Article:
So why is it ok for children that could be dealing with abandonment issues, to be subject to a constant visiting spectacle of strangers to create an emotional connection and then let them leave again? "how cute she cried when I left" yes because you left not because you were there. The statistics that really stayed with me are that
80% of children in orphanages around the world have at least one living parent, relative or someone that could look after them. Also Children with disabilities confined to orphanages were 100x more likely to die than those with out disabilities.
How are these statistics out, and yet still today if you go onto instagram, facebook and follow the #orphanage hashtag you will see countless of the same image of promoting orphanage visits. Maybe if there was more media coverage and more stories told of the damages of people who think they are helping a community by visiting and funding these orphanages whilst enriching their travels! The reality that they are supporting an industry that exploits vulnerable families.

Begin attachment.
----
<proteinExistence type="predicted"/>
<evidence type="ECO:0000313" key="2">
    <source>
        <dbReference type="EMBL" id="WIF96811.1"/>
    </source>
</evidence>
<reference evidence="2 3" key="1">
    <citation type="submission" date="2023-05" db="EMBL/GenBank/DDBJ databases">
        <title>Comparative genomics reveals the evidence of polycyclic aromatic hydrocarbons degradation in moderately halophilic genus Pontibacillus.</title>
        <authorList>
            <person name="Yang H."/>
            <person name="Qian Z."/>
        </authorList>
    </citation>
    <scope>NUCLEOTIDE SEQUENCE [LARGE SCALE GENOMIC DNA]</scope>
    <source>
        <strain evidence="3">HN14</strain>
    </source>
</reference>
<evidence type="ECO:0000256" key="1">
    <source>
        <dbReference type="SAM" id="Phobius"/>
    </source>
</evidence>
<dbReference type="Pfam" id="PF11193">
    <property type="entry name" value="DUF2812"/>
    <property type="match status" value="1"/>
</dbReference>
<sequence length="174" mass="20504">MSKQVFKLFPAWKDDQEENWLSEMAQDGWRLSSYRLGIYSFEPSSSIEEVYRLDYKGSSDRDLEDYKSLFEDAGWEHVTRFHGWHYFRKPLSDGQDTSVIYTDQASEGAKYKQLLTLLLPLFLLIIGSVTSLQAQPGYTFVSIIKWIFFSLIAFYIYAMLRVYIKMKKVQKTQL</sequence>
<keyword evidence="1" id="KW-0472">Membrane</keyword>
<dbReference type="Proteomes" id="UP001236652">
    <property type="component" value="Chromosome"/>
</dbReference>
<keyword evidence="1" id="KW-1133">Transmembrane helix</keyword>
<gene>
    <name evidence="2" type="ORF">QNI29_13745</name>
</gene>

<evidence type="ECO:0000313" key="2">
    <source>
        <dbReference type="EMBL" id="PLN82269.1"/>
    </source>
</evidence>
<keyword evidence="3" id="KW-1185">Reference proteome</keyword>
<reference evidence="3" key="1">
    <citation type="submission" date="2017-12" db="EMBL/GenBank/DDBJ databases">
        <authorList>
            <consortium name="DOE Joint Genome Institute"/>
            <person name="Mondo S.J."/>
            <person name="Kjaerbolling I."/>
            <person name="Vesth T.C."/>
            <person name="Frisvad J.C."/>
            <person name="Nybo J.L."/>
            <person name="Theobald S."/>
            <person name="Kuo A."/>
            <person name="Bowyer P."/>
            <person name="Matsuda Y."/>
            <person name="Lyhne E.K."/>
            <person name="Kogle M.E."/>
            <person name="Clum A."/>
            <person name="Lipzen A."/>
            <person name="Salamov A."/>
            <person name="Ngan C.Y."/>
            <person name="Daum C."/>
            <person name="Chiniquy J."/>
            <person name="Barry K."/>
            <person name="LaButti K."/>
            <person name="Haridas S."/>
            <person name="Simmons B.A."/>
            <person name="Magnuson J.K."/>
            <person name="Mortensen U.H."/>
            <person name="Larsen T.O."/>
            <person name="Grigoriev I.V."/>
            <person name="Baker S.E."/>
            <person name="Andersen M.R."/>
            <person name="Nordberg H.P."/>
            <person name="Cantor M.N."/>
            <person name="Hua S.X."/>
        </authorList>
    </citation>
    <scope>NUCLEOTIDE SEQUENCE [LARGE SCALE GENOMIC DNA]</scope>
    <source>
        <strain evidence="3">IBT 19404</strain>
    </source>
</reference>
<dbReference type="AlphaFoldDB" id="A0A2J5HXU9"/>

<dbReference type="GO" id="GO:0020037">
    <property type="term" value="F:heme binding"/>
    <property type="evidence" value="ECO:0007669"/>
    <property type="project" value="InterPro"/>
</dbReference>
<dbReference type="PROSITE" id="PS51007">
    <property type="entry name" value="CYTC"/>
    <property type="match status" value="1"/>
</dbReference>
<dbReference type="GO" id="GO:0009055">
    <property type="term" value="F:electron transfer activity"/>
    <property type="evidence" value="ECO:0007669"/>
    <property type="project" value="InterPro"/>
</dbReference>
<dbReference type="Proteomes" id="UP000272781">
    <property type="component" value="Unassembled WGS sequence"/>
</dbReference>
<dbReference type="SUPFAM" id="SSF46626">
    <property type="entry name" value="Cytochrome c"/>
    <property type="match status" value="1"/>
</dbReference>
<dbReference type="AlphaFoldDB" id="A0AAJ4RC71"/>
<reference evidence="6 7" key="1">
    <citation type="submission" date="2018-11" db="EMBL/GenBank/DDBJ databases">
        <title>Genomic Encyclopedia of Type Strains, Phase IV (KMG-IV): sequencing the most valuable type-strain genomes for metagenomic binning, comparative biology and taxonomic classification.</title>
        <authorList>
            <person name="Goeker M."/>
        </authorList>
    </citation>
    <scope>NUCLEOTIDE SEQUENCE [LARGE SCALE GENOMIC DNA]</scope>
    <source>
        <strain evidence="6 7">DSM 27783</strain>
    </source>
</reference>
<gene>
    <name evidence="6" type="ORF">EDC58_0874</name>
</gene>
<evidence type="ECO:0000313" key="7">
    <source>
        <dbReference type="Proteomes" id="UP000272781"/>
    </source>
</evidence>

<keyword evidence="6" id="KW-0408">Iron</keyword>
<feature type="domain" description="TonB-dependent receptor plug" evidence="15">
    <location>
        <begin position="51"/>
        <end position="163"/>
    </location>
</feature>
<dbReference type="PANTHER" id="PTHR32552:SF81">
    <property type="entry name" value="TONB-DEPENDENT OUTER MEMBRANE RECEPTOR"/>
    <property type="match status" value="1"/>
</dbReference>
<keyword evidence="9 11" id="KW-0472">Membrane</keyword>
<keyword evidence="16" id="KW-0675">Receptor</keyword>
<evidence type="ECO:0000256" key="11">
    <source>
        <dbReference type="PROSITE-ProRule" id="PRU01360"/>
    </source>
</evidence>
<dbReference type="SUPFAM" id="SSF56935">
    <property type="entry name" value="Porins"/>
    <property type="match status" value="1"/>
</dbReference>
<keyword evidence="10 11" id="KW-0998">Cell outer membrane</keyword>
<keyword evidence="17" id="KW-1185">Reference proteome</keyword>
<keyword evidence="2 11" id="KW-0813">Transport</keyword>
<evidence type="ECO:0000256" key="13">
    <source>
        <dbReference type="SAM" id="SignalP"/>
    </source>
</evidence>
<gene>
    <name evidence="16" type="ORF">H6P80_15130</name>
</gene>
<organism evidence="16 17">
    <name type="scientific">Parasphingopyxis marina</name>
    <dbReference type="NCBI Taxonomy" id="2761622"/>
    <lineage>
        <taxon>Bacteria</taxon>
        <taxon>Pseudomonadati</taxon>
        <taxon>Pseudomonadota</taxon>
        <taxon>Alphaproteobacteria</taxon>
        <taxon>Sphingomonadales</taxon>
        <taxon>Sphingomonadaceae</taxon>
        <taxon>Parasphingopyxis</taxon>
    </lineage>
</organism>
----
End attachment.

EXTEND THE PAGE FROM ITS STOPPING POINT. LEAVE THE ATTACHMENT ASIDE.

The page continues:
Many times families are sold a story that their will be taken away for a better life, better education and in turn is one less mouth to feed, instead it creates child slavery and put into conditions that are sometimes made worse to create more sympathy from tourist visitors. In fact studies such as The Bucharest Early Intervention Project , have suggested, that early institutionalization leads to profound deficits including cognitive (i.e., IQ) and socio-emotional behaviors, brain activity and structure, alterations in reward sensitivity and processing, and a greatly elevated incidence of psychiatric disorders and impairment.
How can we help?
Never take pictures and upload images of children online without consent. If you wouldn't do it in your own town at home, don't do it in someone else's town. This constant increase in media coverage feeds more curiosity of travelers to add these type of visits to their travel itineraries.
Support local businesses, street vendors and families with your tourism, so that family separation becomes less of an option #responsibletravel
Research and support NGO's that supports family return and re-purposing orphanages into alternative hubs or support on preventative, alternative family and community based care services.
NEVER volunteer without qualifications, you will do more harm to a community taking a role you are not qualified for against a person in country who can do this job. You're want to do good is not good enough to qualify you for something you are not qualified for.